Frugal-minded individuals may not wish to discard gently used moisturizing products. That large bottle of moisturizer buried in the back of the closet is still safe to use, right? Maybe not! We’ve researched the question so you can keep your skin happy and healthy.
Moisturizers are considered cosmetic products. Just like any other cosmetics, moisturizers have expiration dates. Sometimes the dates are listed on the containers, which is helpful. But other times, the expiration may not be apparent. Typically, moisturizers last up to 1 year for opened products; unopened products may last up to 2 to 3 years.
Should you throw away expired moisturizer that you spent hard-earned money on? Absolutely not! There are no laws or regulations for them unless they contain medications. So, please keep reading to learn how to make them useful!
Is It Okay To Use Expired Moisturizer?
For skincare, it is not a good idea to moisturize with expired products. Many people do it, though.
It’s unlikely to harm your skin, but it can still happen. Realistically, the product is no longer the same product after its expiration. The expired cream may be irritating to the skin. For example, contact dermatitis is an uncomfortable skin condition that may develop after using expired moisturizers. This will go away on its own with proper skincare, but maybe it’s best to avoid it altogether.
Bacteria cause the moisturizer to expire faster. Opened moisturizing products may be full of bacteria, regardless of the container type. A pump dispenser is great to use. However, fingers may still touch the dispenser. And any exposure to surfaces can result in minuscule bacteria climbing into the dispenser. The container can’t be easily cleaned without losing the product. That would be such a waste!
Does it smell foul? Has the consistency of the liquid changed? Is the pearly white color now an eggshell shade or perhaps a hue of green? These are indicators that the moisturizer is not safe to use. It’s no good. Just toss it!
Expired Medicated Moisturizers
Moisturizers containing medications are especially sensitive. Despite the cost of the product, it’s not worth it to keep using expired moisturizers for skincare. Thankfully, these products are more regulated than standard moisturizers. The FDA helps to keep them safe.
For instance, some moisturizers contain acne treatment. Acne is an inflammatory disorder that can be painful. This skin condition sometimes needs to be addressed with medications. The National Institute of Health describes a study detailing some of these medications, including salicylic acid, benzoyl peroxide, retinoids, and antibiotics. If the medicated moisturizer is expired, then the acne treatment is no longer effective.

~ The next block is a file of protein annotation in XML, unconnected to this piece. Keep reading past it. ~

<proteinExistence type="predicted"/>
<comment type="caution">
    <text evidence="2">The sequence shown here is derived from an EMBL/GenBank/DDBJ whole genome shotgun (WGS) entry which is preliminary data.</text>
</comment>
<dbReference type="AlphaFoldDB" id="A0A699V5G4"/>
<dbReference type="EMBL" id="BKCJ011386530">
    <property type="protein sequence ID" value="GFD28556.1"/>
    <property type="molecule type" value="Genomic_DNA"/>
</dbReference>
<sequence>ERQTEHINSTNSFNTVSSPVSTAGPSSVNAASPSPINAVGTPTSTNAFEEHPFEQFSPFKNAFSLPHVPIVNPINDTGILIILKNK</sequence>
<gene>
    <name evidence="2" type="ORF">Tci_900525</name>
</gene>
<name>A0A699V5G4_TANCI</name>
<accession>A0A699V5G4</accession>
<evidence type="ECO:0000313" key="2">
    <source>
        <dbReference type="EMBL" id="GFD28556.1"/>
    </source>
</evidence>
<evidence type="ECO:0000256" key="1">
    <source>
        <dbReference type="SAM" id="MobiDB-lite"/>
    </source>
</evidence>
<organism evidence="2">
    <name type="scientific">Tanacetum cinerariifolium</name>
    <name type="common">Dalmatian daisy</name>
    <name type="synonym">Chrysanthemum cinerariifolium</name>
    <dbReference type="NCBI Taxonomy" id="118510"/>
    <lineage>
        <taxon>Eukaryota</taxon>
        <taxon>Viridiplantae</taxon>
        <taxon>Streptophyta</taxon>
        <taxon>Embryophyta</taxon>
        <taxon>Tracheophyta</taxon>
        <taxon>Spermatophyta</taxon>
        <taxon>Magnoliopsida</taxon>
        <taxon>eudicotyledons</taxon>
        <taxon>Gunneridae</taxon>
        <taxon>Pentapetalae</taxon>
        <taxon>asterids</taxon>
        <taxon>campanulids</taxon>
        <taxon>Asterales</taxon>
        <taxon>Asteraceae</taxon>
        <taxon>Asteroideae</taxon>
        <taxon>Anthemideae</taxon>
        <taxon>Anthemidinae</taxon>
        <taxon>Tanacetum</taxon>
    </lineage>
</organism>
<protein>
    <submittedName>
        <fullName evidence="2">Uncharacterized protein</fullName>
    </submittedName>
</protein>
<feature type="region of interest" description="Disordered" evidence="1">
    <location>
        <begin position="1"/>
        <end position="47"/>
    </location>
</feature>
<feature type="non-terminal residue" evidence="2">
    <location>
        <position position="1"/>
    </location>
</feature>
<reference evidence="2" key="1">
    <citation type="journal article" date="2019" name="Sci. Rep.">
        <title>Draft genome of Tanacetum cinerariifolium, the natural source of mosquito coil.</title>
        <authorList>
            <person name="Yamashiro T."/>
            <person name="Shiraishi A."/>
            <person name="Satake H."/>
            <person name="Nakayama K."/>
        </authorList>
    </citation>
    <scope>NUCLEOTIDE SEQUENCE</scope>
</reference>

SPF 15, 30, or 50, whichever you prefer, is also technically a drug. The sun ages the skin. Moisturizing SPFs are a great way to keep your skin young and healthy. By the way, did you know the FDA cautions that higher SPFs do not mean that you can spend a longer time in the sun? The amount of time spent in the sun is not as relevant as the amount of UV exposure. Be sure to apply SPF regularly as instructed.
What Can You Do With Old Moisturizer?
Luckily, there is hope! If the expired moisturizer is still salvageable, then there are a couple of uses for it. If you don’t want to use it, then there are some other options too.
Make a Homemade Exfoliating Scrub
Exfoliation is just as important as moisturization. With a little creativity, you can develop a body scrub out of expired moisturizer. You have the cream. Now you just need the scrub. A couple of the items in your pantry might work. Simply add sugar and oil to the mixture. If it’s too thin, then add more sugar. If it’s too chunky, then add more oil. Voila! You have created your very own body scrub.
For some ingredient inspiration, check out "10 Best Body Scrubs For Aging Skin."
Reuse or Recycle the Empty Bottle
Is that giant bottle of sunscreen too cumbersome to travel with? An expired moisturizer bottle is still a perfectly useful container. Why not pour sunscreen into it? Or anything you want! Clean out the container thoroughly with soap and water, then add the travel-safe product and use a funnel to avoid the mess. Just make sure to check the seal. You would not want it to leak all over your luggage.
Alternatively, you can recycle the old moisturizer container if you’re feeling economical. Check the label to see if it’s recyclable. You can feel good about saving energy and reducing wastes.
Donate Non-Expired Moisturizer
If you know you are not going to use it, then donate the moisturizer. But remember that unopened products still expire! Before you sell or give away old products to friends or family, take note of the expiration dates.
How Often Should You Use Moisturizer?
Should you even bother to moisturize? Yes! Use up that moisturizer before it expires. Moisturizers revitalize the skin by providing much-needed hydration and nutrients, such as iron and vitamins A, E, and D, which have been shown to improve the appearance of skin, hair, and nails.
Generally, it is recommended to moisturize two to three times per day. This is not a rule, though. Your skin is unique. You are the best person to determine what your skin can handle.
Always do a skin test before fully committing to the product. Test a small patch of skin with a small amount of the product. Pick a small area, like the forearm. If you develop a skin reaction, then immediately stop using the product and contact your doctor right away.
If you're considering adding a moisturizer to your daily skincare regime, check out "What To Apply On Your Face Before Sleeping?"
Moisturizer is an important part of any skin regimen. Be wary of expired moisturizers. Find creative uses for it instead. Treat your skin well. Moisturize as needed. You know your skin the best!